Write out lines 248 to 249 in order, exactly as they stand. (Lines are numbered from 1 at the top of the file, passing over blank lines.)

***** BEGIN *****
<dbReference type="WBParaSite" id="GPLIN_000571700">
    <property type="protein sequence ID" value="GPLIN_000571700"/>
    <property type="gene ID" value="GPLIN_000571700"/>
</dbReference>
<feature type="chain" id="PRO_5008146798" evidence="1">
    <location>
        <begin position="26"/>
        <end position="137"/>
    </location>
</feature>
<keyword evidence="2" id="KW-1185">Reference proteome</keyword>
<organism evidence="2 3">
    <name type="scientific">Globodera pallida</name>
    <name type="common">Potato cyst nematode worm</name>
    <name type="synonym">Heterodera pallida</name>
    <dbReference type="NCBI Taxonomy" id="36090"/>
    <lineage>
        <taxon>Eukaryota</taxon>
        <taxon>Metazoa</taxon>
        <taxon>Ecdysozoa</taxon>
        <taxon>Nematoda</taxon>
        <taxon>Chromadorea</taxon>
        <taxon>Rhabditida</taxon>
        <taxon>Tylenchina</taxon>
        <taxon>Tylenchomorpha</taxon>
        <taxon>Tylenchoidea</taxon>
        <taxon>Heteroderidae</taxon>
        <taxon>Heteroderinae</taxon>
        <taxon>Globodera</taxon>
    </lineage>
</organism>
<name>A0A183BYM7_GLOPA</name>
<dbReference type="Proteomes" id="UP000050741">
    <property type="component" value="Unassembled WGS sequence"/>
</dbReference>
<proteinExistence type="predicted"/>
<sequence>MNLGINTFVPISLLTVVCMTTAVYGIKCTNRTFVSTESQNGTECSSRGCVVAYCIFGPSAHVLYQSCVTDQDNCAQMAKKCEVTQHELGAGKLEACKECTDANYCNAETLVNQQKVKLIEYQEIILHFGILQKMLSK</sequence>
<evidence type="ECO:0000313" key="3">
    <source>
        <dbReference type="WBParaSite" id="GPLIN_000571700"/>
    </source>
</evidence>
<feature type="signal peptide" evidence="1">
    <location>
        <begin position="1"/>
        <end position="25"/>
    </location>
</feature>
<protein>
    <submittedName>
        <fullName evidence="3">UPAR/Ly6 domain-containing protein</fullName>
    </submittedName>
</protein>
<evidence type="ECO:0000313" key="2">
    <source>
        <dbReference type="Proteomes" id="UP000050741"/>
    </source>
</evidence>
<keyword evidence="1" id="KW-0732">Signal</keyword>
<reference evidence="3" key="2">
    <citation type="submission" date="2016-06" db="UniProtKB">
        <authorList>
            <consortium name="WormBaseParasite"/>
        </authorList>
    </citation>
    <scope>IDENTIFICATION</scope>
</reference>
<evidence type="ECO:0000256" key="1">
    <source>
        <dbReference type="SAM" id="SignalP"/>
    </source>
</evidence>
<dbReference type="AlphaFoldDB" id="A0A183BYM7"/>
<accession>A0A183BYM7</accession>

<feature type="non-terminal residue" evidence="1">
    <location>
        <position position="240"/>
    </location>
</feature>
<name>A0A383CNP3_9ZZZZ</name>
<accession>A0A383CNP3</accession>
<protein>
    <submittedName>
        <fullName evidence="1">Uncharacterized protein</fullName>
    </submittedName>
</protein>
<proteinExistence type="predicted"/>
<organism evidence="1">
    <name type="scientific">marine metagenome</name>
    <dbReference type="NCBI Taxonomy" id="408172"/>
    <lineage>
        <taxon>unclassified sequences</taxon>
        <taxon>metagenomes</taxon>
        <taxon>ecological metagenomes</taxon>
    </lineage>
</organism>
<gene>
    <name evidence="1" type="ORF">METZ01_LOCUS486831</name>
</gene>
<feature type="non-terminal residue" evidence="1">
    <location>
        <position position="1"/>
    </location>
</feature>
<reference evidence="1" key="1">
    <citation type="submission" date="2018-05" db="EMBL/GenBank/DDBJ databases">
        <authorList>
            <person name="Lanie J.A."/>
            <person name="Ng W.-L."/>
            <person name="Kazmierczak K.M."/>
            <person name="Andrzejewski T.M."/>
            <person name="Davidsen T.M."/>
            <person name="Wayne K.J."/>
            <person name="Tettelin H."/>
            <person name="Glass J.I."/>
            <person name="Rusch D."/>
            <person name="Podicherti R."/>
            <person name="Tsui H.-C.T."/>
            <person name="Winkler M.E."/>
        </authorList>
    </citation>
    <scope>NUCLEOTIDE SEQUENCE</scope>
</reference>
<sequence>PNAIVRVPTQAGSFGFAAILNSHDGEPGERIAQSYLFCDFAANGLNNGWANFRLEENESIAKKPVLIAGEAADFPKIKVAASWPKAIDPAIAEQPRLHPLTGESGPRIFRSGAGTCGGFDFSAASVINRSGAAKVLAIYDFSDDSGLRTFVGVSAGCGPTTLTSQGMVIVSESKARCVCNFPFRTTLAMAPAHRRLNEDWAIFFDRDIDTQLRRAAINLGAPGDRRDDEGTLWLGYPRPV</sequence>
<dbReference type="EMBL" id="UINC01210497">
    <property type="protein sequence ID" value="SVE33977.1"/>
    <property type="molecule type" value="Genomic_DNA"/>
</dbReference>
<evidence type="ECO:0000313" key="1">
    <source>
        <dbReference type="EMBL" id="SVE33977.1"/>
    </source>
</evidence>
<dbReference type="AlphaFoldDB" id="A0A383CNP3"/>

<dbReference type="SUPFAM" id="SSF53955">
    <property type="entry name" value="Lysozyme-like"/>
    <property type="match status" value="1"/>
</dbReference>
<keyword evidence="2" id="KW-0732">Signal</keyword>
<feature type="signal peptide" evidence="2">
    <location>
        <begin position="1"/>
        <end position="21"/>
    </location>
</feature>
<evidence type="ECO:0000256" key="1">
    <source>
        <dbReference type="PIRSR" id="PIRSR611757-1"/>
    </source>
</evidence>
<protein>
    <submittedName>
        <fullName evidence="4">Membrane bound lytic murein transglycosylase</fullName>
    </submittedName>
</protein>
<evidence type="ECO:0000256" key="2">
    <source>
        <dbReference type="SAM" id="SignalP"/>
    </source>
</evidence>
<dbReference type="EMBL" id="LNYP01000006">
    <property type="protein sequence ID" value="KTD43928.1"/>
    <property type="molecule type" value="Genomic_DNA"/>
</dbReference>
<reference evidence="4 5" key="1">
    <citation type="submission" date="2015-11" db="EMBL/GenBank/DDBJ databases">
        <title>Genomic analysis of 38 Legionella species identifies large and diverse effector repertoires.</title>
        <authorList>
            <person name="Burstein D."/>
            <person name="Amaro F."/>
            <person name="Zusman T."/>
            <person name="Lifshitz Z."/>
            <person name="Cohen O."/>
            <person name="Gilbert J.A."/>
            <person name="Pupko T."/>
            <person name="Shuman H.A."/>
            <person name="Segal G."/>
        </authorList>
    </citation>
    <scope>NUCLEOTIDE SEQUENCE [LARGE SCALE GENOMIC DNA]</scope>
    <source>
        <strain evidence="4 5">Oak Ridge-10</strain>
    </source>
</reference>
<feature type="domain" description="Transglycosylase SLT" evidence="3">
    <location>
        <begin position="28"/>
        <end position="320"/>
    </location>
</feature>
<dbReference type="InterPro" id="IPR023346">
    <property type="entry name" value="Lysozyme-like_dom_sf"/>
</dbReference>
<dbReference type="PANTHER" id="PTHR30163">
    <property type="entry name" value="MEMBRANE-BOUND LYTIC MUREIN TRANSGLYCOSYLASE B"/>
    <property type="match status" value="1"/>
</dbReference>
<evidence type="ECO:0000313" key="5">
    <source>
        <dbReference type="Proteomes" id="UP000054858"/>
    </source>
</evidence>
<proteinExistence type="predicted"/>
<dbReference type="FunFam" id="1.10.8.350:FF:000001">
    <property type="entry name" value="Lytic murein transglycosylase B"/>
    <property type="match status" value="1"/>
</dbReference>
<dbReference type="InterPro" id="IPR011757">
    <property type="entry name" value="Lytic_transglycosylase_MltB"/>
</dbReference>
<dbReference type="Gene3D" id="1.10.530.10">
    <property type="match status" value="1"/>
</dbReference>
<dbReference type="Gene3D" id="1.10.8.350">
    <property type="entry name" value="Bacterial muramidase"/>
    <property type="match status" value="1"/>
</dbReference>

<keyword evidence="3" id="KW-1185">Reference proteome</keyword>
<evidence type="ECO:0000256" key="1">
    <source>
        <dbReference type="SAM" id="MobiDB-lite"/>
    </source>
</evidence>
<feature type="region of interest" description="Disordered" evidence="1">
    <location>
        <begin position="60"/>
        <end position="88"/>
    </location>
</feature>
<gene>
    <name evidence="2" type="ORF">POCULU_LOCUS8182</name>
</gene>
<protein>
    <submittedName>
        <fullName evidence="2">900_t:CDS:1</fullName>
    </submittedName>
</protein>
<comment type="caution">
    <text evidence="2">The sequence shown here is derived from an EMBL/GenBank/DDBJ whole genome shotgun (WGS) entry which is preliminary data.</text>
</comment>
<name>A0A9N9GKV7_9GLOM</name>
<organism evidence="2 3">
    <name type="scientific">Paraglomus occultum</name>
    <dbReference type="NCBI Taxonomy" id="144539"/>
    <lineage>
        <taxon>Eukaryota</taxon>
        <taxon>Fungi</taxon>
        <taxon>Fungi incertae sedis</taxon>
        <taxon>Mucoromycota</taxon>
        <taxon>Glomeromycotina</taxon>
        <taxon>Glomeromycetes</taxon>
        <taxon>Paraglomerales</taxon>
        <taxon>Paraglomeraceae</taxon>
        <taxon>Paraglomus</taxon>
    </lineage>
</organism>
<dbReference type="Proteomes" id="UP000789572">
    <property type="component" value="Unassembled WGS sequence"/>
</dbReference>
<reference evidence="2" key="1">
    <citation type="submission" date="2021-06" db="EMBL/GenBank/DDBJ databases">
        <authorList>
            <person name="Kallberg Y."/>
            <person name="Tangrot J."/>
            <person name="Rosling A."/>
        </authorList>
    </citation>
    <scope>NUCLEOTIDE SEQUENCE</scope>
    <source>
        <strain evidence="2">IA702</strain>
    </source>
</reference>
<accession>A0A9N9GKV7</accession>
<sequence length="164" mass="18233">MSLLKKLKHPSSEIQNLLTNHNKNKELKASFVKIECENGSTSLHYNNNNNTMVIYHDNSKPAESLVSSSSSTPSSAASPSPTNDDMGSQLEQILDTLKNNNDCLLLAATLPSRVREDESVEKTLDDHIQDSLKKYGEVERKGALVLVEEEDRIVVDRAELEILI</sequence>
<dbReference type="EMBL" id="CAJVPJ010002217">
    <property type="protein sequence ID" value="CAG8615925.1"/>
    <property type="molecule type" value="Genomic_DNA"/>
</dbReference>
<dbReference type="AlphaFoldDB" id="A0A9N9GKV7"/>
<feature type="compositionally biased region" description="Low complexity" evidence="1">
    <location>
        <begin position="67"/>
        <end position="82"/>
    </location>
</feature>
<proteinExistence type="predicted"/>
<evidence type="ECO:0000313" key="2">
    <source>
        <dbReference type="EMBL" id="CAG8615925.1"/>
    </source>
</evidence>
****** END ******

        <taxon>Fungi incertae sedis</taxon>
        <taxon>Mucoromycota</taxon>